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sahilcc7
23-02-2015, 12:30 AM
I'm wanting to create a wireless access point for my room at university accommodation. I have a D-Link 624S router. How do I configure it so that I can connect an ethernet cable from the wall to the routers WAN port and then use the network through the router?

When plugging the computer directly in, I get directed to a ResNet login page and then I can use the internet from there. I would like to connect my other devices to the network via the router.

Thanks for any help :)

Chilling_Silence
23-02-2015, 01:38 AM
Should just be able to set the WAN port to DHCP, change the IP range of your LAN-side (And the DHCP server on that D-Link) to something unique that the rest of the network won't be using, then be away laughing ?

sahilcc7
23-02-2015, 09:17 AM
I set the router WAN to Dynamic IP Address, the LAN has an IP Address, and DHCP is enabled. The IP address for the ethernet port when plugged directly from computer to ethernet jack is 10.x.x.x. When the router is plugged in, it is 192.168.x.x ---different to the network..?

I can connect to the router but no internet connection.

MushHead
23-02-2015, 12:05 PM
Just to be clear: are you talking about the computer's IP address in both cases above, or the router's WAN address in the latter case? Your settings sound sensible, but my first reading of your response implied that things were happening differently for the WAN port & direct computer connection, which would be a puzzle...

FYI, my son's Canterbury Uni hostel setup is not free, but hosted by Snap Internet via PPPoE; I set the router WAN side up according to Snap's instructions for a PC & it just worked - plus he gets pretty consistent 90Mb/s down & 50Mb/s upload speeds - I'd be a lot more jealous if he didn't have a data cap...

WarNox
23-02-2015, 12:33 PM
This NAT configuration is only required if they are restricting each port to 1 device. Since your router would be hiding all the devices behind it, all the traffic would appear to come from a single device.

Rather annoying for a sysadmin because there is no way to really combat this (afaik), unless you employ MAC address restrictions.

sahilcc7
23-02-2015, 03:53 PM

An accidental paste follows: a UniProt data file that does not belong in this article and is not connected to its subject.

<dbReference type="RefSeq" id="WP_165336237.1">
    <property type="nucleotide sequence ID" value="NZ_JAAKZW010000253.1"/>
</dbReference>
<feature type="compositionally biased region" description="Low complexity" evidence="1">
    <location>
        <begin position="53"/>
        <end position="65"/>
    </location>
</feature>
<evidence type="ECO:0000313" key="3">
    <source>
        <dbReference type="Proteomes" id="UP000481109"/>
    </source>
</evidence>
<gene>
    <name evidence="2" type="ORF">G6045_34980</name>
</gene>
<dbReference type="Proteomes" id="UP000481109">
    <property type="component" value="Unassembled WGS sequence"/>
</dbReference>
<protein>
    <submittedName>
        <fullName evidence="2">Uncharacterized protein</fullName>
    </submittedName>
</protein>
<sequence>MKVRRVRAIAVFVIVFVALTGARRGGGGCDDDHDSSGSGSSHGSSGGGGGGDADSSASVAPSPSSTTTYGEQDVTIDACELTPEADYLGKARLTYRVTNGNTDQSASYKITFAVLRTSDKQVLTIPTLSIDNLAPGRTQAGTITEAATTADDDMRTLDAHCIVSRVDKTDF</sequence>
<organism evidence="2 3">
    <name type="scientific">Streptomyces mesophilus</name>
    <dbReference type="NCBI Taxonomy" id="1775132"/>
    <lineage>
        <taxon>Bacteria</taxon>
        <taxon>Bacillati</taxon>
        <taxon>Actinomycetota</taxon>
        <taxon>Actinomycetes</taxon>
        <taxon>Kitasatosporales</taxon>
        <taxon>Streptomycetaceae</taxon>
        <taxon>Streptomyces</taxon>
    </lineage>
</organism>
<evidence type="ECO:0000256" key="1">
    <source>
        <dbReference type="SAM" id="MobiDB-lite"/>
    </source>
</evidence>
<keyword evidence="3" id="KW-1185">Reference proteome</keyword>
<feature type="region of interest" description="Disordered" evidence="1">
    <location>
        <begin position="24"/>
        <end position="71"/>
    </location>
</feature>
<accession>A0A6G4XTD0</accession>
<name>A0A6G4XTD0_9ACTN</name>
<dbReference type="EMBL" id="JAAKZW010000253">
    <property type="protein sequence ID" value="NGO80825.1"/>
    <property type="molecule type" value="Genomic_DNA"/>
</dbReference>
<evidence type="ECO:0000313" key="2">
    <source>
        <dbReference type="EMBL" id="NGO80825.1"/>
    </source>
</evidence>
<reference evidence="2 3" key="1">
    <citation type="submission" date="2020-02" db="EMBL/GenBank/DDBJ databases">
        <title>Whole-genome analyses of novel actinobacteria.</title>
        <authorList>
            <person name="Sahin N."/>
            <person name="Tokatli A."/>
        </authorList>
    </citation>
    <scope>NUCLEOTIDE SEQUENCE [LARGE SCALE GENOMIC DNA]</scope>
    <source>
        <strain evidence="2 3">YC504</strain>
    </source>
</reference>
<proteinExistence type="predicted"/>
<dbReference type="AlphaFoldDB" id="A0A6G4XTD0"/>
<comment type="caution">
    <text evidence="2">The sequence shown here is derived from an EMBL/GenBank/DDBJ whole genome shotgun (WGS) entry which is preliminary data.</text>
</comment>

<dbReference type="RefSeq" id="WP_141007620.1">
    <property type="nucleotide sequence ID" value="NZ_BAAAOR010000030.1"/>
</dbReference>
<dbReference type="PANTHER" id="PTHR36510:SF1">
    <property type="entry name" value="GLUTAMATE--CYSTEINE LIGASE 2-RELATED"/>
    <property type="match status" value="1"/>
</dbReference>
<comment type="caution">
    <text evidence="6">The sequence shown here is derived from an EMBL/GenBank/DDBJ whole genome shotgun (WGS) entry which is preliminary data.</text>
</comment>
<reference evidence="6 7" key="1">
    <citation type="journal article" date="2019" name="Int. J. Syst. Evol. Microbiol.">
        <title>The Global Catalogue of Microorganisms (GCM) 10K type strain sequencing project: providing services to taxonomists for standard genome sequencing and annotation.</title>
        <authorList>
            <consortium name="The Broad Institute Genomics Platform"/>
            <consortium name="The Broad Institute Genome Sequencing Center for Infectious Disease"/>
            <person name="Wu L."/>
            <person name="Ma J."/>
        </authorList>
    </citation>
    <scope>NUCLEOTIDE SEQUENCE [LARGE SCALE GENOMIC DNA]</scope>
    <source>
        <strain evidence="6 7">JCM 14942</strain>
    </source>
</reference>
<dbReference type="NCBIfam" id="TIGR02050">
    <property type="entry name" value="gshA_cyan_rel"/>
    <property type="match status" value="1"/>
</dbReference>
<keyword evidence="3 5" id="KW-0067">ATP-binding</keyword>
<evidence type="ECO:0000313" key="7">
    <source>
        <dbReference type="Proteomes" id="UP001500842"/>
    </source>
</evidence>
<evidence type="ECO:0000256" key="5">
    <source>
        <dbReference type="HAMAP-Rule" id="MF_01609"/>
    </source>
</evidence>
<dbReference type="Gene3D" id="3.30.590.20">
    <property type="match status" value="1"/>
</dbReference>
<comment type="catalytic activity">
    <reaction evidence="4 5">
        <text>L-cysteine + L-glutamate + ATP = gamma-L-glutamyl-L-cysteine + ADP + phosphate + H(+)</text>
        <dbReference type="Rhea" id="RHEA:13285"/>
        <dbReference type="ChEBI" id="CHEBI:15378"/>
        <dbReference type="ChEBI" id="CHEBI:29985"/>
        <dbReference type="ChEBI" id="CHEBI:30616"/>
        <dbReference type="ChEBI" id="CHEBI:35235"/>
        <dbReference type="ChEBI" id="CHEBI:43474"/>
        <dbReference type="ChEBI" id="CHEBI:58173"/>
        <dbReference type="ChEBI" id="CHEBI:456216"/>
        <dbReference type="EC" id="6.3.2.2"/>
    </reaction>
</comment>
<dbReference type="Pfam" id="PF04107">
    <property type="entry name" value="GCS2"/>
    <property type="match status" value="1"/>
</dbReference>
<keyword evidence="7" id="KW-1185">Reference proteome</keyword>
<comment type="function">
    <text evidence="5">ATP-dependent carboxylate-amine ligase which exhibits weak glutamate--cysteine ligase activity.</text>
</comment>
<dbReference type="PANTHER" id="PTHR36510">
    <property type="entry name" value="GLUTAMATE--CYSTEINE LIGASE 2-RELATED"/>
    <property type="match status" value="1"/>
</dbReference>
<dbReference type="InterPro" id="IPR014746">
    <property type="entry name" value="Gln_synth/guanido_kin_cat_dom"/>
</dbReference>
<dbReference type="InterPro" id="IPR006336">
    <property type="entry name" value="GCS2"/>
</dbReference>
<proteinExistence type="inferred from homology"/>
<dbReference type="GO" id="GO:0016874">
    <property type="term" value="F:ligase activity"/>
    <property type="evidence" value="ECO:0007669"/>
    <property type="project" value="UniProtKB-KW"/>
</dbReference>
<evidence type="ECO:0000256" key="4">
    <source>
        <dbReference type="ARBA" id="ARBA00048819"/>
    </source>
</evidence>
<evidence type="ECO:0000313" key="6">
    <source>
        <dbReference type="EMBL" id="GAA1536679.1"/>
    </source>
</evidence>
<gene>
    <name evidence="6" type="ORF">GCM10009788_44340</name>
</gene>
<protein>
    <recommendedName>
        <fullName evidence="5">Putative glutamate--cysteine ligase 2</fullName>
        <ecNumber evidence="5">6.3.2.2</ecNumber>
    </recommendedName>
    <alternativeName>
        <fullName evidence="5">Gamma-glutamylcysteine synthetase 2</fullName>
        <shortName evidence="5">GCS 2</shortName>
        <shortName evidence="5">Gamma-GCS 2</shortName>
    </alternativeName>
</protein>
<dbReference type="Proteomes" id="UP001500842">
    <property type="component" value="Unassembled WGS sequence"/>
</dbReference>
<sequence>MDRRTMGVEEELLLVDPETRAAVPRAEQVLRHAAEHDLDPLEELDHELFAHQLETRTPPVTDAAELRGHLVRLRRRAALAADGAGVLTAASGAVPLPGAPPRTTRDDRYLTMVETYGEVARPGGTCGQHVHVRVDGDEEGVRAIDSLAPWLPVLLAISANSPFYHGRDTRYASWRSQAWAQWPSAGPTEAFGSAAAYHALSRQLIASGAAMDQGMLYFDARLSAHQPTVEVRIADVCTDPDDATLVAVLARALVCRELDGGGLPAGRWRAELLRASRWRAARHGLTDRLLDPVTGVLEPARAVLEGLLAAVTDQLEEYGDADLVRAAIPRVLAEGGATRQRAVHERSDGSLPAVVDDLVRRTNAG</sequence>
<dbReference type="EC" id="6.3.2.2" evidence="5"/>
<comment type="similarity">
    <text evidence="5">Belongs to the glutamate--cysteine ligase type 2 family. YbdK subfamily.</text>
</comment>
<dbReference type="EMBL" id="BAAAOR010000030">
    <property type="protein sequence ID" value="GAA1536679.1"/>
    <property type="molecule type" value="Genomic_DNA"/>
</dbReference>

Just to be clear: are you talking about the computer's IP address in both cases above, or the router's WAN address in the latter case? Your settings sound sensible, but my first reading of your response implied that things were happening differently for the WAN port & direct computer connection, which would be a puzzle...

FYI, my son's Canterbury Uni hostel setup is not free, but hosted by Snap Internet via PPPoE; I set the router WAN side up according to Snap's instructions for a PC & it just worked - plus he gets pretty consistent 90Mb/s down & 50Mb/s upload speeds - I'd be a lot more jealous if he didn't have a data cap...


I'm talking about the IP address of the computer - reading from command prompt - ipconfig.

And I get 100mbps up and down unlimited!

sahilcc7
23-02-2015, 04:38 PM
I reset the router, disabled DHCP (some people said to do that online), then connected it to the ethernet jack, and I got this message when trying to load something:

"Your computer was not found in the PacketFence database. Please reboot to solve this issue.

If you have questions about this page, contact your local Hall of Residence support staff for assistance. Please provide the following information:

IP address: 10.2.16.1"

Any idea what this means?

KarameaDave
23-02-2015, 05:23 PM
When you connect to the resnet you enter user name and password, surely the router will have to also, to connect?

sahilcc7
23-02-2015, 06:30 PM
I've got it mostly working now. I read online that you can disable the DHCP server on the router, then connect the ethernet jack directly into a PC port on the router. Then I've got another cable going from PC Port #2 going into the PC. Now the only issue is WiFi. I have gotten my phone to connect after it says "connecting" several times. Other wireless devices however, say "connecting" and won't connect.

Chilling_Silence
24-02-2015, 11:08 AM
Right so it sounds like they're being clever, and you've gone and bridged your LAN (The router will be acting basically as a 'switch' at this stage).

You need to configure the Wireless to route out the LAN, so it possibly needs to be setup as a Bridge, rather than as a Station / AP / Router.